SEATTLE — It is a species that, when seen, elicits gasps at how enormous it is. A fin whale, the second-largest whale species on earth, was spotted in Puget Sound last week. It is second in size only to the blue whale.
According to the Orca Network, the mammal was spotted foraging near the shoreline of beaches in North Seattle.
The animal was caught on camera by various photographers Jan. 9-16.
A Facebook post from Orca Network stated: “To have such an impressively large and gorgeous being spend time this far inland in our urban waterways is a rare gift. These encounters were deeply moving experiences for those who were fortunate enough to spend time in the whale’s presence.”
A fin whale, which weighs between 40 to 80 tons and can reach up to 85 feet in length, is listed as an endangered species and depleted under the Marine Mammal Protection Act of 1972, the National Oceanic and Atmospheric Administration stated. Before the fin whale’s protection, and during the mid-1900s, a huge number of the species were killed by commercial whalers, nearly 725,000 in the Southern Hemisphere alone.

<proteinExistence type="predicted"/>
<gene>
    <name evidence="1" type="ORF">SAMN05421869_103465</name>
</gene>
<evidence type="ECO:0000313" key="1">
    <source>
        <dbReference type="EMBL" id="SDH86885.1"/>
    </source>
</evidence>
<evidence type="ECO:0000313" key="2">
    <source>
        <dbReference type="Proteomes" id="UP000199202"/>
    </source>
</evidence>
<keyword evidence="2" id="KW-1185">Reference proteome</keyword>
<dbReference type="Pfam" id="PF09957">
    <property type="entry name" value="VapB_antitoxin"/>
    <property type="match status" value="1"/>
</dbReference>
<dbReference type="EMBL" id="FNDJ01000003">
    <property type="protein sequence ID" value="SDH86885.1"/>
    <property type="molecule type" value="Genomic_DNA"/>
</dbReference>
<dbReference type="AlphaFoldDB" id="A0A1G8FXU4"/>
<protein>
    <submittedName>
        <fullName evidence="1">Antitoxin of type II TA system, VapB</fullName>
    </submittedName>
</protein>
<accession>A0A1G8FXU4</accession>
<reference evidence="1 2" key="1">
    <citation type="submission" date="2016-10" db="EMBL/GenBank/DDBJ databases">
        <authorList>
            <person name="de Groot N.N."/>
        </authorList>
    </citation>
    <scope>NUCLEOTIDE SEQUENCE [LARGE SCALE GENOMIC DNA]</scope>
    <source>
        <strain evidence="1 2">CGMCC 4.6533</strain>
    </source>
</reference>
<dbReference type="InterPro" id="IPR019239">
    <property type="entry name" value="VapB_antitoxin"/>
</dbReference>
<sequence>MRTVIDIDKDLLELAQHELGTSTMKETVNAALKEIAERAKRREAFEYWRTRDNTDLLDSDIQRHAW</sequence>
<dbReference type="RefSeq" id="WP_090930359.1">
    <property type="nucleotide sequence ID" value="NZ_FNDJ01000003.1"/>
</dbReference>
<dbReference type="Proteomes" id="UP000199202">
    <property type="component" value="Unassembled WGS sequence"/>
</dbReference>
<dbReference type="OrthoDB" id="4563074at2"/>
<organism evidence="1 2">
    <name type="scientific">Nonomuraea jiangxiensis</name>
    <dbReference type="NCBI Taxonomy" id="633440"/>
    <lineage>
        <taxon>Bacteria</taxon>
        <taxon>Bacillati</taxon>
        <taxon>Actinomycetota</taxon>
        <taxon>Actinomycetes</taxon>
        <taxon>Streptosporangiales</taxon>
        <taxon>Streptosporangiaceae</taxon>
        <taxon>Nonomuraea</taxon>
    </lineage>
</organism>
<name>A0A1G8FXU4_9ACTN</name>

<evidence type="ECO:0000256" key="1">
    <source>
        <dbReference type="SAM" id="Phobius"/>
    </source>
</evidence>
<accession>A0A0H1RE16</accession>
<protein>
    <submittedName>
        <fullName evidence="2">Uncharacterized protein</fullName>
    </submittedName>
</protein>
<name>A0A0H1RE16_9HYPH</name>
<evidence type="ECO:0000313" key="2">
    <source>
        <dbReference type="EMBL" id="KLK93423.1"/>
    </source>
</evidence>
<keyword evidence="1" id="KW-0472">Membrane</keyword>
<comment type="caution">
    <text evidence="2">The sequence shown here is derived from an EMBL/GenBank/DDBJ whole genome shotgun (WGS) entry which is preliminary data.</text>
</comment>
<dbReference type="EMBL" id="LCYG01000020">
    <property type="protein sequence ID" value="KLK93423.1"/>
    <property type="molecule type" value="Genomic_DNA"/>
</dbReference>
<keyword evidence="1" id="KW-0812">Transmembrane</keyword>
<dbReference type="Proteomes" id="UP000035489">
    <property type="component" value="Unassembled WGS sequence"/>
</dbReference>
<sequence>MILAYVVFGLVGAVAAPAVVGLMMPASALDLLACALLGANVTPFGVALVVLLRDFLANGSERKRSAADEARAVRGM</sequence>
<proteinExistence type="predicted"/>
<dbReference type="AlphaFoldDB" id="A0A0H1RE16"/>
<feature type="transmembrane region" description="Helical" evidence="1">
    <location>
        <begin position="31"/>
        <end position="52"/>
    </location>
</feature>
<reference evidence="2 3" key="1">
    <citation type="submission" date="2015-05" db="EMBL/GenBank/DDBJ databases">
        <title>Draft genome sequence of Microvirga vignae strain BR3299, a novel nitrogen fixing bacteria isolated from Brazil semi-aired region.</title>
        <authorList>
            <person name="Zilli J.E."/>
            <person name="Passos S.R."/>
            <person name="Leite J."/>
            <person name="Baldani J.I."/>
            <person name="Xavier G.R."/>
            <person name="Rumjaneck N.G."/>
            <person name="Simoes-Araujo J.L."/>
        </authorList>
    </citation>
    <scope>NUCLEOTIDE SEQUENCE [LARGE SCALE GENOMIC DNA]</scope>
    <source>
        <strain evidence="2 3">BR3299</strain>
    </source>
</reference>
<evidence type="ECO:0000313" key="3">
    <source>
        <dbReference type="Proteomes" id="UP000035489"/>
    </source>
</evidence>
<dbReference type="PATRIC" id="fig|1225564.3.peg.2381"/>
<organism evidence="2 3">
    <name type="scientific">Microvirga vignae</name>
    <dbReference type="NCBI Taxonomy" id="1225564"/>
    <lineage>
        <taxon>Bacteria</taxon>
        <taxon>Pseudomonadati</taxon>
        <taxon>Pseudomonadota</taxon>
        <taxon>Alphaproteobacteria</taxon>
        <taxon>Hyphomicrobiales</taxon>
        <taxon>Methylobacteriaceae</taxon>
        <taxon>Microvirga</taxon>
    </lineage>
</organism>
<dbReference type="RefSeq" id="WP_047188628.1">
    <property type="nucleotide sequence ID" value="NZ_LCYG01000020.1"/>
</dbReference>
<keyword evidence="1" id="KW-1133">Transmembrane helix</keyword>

At first, commercial whalers did not target the species because they are fast swimmers and live in the open ocean but as technology progressed and other species were annihilated, fin whales became the new target, NOAA said.
As for the lone fin whale spotted in Puget Sound, there has been no word on any recent sightings. However, the Orca Network said it could still be swimming in inland waters.
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